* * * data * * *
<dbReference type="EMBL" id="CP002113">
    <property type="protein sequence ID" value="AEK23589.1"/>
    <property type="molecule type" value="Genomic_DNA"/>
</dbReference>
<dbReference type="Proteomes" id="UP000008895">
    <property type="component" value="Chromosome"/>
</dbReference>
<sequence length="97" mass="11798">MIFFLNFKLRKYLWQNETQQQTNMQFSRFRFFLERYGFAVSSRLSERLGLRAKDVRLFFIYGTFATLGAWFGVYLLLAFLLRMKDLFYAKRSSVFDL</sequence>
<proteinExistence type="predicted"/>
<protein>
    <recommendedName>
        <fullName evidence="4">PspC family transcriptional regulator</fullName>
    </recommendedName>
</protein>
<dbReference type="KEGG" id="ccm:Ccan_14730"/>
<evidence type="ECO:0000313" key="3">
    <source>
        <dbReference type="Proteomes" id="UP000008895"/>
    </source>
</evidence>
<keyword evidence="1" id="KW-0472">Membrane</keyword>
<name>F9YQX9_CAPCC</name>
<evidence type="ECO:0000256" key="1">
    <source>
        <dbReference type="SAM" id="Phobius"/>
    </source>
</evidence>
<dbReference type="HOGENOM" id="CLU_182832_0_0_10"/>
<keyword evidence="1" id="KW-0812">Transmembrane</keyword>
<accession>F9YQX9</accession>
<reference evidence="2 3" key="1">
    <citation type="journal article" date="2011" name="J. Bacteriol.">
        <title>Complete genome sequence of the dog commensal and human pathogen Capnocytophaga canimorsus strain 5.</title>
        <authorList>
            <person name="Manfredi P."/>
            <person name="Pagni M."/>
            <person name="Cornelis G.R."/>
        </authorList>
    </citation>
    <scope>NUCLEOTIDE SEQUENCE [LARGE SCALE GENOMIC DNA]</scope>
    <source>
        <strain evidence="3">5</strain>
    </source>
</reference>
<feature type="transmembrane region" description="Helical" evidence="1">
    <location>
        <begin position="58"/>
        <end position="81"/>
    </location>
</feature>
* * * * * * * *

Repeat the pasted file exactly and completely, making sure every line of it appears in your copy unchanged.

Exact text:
<dbReference type="EMBL" id="CP002113">
    <property type="protein sequence ID" value="AEK23589.1"/>
    <property type="molecule type" value="Genomic_DNA"/>
</dbReference>
<dbReference type="Proteomes" id="UP000008895">
    <property type="component" value="Chromosome"/>
</dbReference>
<sequence length="97" mass="11798">MIFFLNFKLRKYLWQNETQQQTNMQFSRFRFFLERYGFAVSSRLSERLGLRAKDVRLFFIYGTFATLGAWFGVYLLLAFLLRMKDLFYAKRSSVFDL</sequence>
<proteinExistence type="predicted"/>
<protein>
    <recommendedName>
        <fullName evidence="4">PspC family transcriptional regulator</fullName>
    </recommendedName>
</protein>
<dbReference type="KEGG" id="ccm:Ccan_14730"/>
<evidence type="ECO:0000313" key="3">
    <source>
        <dbReference type="Proteomes" id="UP000008895"/>
    </source>
</evidence>
<keyword evidence="1" id="KW-0472">Membrane</keyword>
<name>F9YQX9_CAPCC</name>
<evidence type="ECO:0000256" key="1">
    <source>
        <dbReference type="SAM" id="Phobius"/>
    </source>
</evidence>
<dbReference type="HOGENOM" id="CLU_182832_0_0_10"/>
<keyword evidence="1" id="KW-0812">Transmembrane</keyword>
<accession>F9YQX9</accession>
<reference evidence="2 3" key="1">
    <citation type="journal article" date="2011" name="J. Bacteriol.">
        <title>Complete genome sequence of the dog commensal and human pathogen Capnocytophaga canimorsus strain 5.</title>
        <authorList>
            <person name="Manfredi P."/>
            <person name="Pagni M."/>
            <person name="Cornelis G.R."/>
        </authorList>
    </citation>
    <scope>NUCLEOTIDE SEQUENCE [LARGE SCALE GENOMIC DNA]</scope>
    <source>
        <strain evidence="3">5</strain>
    </source>
</reference>
<feature type="transmembrane region" description="Helical" evidence="1">
    <location>
        <begin position="58"/>
        <end position="81"/>
    </location>
</feature>